Rabbit developed the hand-held R1 device in partnership with Swedish design company Teenage Engineering. The startup built its own operating system, Rabbit OS, which includes a web portal known as “Rabbit Hole.”

People can use this portal to choose apps they want to connect to R1, like Amazon, as long as they have a WiFi or mobile data connection. Once you have done this, you can tell R1 by holding that push-to-talk button to help you with things like “filling a virtual grocery store cart or completing transactions at check-out.”

“We never save your username and password, and we don’t track your data,” Jesse Lyu clarified. “The authentication happens on the respective apps.”

“We wanted to find a universal solution, just like large language models. How can we find a universal solution to actually trigger our services, regardless of whether you’re a website, an app, or whatever platform or desktop?” he quipped.

What is Rabbit's R1 AI Device That Sold 40,000 Units in 4 Days?
Rabbit R1. Image credits: Rabbit

Doubts over R1 utility

Rabbit’s R1 can do a lot more than just play music on Spotify or call Uber rides. During his demo launch at CES, Lyu prompted the AI companion to plan a family vacation to the UK, and it replied with a detailed itinerary, including flight options and hotels. He could book any of these services with a tap on the screen.

To do this, Lyu said that Rabbit trained its proprietary AI model to observe actions performed by humans as they interact with apps currently supported by the R1 device. After learning these actions, the device could then replicate the same processes.

“In the near future, [Rabbit OS] will also feature an experimental capability that allows users to train their own ‘rabbits’ to perform specific tasks on niche apps and workflows,” he detailed.

Users will just need to point their R1 devices at their phones or personal computers while using them. However, some people have questioned the utility of the R1 when they have smartphones that already perform many, if not all, of the things the R1 claims to do.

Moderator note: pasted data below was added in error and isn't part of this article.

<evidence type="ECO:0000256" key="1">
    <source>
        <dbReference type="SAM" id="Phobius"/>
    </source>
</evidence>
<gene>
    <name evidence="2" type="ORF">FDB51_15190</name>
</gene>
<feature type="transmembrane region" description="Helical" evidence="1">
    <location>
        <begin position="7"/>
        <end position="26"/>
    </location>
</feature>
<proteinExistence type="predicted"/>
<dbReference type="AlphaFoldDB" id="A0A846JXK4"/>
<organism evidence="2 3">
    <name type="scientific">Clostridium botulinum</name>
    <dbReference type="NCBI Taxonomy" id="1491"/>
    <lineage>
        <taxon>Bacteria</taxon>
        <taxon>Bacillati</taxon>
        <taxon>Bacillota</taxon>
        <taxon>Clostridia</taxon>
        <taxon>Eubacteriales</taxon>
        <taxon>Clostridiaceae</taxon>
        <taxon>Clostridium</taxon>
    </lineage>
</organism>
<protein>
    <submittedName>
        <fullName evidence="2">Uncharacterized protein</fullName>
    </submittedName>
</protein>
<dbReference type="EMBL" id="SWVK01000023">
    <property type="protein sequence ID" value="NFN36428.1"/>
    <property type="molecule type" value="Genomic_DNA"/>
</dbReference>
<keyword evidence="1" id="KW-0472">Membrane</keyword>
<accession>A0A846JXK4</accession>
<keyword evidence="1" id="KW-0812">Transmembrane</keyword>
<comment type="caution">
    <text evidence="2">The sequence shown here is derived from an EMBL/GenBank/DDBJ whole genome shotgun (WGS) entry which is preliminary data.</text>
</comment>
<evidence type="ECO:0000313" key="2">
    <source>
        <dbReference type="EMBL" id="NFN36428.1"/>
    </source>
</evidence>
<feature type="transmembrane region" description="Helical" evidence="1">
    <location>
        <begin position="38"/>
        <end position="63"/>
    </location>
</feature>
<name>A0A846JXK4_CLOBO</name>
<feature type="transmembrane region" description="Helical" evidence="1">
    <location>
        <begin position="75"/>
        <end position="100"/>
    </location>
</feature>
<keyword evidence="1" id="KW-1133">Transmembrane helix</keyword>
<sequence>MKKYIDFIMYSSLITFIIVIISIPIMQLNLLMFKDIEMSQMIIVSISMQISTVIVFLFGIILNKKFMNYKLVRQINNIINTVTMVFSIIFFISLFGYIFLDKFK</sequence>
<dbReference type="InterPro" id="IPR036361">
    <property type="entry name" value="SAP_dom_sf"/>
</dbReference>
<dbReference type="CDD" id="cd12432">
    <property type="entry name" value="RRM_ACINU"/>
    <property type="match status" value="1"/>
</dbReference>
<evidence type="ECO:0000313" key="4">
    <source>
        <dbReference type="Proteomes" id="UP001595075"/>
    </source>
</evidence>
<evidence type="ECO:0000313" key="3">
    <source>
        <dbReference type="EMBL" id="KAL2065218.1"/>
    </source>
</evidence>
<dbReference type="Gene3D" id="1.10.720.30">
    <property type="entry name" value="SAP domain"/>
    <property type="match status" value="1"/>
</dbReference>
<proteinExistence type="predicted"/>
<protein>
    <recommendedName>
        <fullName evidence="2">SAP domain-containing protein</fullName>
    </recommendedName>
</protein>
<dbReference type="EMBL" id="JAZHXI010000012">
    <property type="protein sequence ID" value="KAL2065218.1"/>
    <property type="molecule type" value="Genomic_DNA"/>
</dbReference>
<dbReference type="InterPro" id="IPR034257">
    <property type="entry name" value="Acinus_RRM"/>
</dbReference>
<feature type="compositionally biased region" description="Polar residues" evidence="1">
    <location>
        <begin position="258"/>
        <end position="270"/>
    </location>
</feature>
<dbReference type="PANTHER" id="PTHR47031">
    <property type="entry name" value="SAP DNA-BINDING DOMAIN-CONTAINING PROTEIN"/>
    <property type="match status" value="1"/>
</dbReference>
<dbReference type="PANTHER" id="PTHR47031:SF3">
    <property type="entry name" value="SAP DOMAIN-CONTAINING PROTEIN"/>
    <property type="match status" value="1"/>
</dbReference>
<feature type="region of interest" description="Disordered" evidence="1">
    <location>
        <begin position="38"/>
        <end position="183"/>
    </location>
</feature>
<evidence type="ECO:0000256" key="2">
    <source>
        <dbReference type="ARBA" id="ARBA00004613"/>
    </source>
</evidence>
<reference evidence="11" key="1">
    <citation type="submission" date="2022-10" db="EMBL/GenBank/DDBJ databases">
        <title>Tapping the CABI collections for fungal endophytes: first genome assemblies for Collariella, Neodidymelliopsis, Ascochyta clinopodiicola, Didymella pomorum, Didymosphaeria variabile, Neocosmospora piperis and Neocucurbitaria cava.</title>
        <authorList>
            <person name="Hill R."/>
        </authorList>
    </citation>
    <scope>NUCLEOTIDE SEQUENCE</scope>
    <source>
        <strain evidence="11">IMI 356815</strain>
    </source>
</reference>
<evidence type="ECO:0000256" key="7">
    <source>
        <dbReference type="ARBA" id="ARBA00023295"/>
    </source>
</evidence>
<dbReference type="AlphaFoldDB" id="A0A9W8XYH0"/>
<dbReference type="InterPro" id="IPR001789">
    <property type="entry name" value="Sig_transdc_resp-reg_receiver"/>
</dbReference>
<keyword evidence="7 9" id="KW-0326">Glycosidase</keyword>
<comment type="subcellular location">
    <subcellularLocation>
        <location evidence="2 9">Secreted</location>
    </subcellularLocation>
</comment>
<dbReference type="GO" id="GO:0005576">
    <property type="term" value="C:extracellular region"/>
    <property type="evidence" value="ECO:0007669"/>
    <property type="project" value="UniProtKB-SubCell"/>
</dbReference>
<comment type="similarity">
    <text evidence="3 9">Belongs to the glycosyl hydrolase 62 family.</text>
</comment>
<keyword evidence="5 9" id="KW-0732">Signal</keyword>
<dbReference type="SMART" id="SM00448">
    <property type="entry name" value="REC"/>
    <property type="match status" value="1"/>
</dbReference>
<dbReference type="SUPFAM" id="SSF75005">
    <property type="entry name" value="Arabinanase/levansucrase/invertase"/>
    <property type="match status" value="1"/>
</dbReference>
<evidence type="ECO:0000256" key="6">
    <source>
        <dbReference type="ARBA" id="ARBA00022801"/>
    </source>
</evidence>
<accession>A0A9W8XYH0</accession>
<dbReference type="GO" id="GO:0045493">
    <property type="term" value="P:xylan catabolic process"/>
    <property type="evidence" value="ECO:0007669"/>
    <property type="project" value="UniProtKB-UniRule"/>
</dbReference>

“Why not an app?” some observers queried. In response, Lyu wrote on X: “Apps are relatively easy to build and easy to copy too, but super hard on maintenance and create customer loyalty. We are talking about having at least 2 versions, iOS and Android, and these platforms are fundamentally different.”

What is Rabbit's R1 AI Device That Sold 40,000 Units in 4 Days?
Ai Pin. Source: Humane

R1 versus Humane Ai Pin

In a brief comparison, Rabbit R1 and Humane’s Ai Pin look similar in shape and also in that both operating systems are free of apps—Rabbit OS and Cosmos blockchain, respectively.

Both devices are AI-powered and focused on streamlining user queries by automatically directing them to third parties instead of hosting the apps directly on their own platforms. But the R1 is a pocket device, and the Ai Pin is a wearable device that’s mostly attached to clothing, on jacket lapels, or on front pockets.

One major difference is in the price: R1 costs just $199 without any other subscription required, while the Ai Pin costs three times as much at $600 plus a monthly subscription of $24. R1’s more competitive pricing may explain why the gadget has sold 40,000 units within four days of launch.

As seen in the tweet above, American entrepreneur Daniel Gross added some context to the R1 sales, drawing comparisons with Apple’s iPod, iPhone, and iPad sales within the first few days of their launch.

The Ai Pin is due to be released later this March quarter, but it is not clear how many of the items have been sold in pre-orders just yet.

Image credits: Shutterstock, CC images, Midjourney, Unsplash.